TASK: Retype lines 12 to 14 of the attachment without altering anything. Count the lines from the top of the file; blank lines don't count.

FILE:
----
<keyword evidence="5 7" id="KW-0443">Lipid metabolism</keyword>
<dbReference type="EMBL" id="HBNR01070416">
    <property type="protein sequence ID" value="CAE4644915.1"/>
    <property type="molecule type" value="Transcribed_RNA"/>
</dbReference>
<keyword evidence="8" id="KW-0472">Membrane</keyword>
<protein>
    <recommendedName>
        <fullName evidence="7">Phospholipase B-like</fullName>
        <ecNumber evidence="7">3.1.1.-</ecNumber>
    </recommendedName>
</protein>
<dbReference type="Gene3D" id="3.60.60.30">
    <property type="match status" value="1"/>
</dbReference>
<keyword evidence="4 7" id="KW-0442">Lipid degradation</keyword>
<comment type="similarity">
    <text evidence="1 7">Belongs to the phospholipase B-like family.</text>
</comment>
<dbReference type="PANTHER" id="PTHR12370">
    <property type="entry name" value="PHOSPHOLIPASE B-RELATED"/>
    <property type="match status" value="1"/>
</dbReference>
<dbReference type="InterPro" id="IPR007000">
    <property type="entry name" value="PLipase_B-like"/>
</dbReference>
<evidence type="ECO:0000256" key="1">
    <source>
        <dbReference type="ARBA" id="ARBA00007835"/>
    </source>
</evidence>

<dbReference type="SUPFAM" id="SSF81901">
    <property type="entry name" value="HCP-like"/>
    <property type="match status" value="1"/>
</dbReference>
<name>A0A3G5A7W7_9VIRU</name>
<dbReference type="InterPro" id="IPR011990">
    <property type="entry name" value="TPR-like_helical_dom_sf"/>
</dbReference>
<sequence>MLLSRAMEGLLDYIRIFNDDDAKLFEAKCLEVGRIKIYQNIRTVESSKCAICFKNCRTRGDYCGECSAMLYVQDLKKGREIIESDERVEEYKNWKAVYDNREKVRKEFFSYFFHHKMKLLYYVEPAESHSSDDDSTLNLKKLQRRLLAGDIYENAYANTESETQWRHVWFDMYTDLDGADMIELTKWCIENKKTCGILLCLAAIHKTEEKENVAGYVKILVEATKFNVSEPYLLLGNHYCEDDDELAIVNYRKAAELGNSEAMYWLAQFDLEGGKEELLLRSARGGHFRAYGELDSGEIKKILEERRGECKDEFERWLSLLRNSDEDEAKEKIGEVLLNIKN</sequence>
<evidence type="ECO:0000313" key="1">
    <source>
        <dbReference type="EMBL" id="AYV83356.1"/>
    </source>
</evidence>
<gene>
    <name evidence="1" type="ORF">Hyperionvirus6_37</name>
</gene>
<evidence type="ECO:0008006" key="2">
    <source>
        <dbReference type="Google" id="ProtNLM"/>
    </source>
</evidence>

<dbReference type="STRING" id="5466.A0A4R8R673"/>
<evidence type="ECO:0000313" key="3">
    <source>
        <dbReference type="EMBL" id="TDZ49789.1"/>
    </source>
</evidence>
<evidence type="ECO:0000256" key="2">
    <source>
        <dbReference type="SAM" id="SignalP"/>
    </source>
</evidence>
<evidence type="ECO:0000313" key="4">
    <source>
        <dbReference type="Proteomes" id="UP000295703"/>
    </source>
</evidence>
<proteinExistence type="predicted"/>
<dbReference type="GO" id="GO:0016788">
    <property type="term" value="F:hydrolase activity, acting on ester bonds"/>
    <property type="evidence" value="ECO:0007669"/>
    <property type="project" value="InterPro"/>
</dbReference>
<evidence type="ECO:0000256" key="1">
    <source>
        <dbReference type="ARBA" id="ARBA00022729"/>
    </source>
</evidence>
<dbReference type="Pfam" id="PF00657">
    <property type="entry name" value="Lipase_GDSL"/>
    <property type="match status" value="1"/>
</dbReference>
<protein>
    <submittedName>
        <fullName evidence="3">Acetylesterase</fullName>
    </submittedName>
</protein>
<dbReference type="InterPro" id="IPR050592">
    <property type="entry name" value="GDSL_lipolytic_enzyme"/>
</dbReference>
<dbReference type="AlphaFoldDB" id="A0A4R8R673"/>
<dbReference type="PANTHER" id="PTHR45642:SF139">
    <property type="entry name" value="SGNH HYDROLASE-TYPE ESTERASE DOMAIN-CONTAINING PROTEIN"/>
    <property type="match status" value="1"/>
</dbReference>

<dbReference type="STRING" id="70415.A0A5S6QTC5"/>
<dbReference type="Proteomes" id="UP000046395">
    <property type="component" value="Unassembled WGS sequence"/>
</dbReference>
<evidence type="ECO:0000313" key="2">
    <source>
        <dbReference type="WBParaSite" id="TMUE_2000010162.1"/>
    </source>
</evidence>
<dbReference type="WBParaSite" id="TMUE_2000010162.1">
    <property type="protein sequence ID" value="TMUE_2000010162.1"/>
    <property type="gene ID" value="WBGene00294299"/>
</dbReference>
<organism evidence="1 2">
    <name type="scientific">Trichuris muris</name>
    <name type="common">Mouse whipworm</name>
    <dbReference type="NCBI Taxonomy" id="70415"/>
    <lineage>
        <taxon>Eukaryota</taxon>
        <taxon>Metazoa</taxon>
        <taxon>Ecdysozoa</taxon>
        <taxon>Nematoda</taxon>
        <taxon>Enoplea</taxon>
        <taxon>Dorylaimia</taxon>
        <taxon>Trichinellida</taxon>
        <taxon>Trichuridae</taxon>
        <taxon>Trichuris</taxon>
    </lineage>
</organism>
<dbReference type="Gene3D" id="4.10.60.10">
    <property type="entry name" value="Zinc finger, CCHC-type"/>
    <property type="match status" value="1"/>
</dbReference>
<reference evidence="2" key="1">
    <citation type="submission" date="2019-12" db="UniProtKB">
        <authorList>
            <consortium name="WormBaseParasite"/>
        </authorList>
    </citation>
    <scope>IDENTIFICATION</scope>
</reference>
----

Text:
</protein>
<dbReference type="Gene3D" id="3.60.60.30">
    <property type="match status" value="1"/>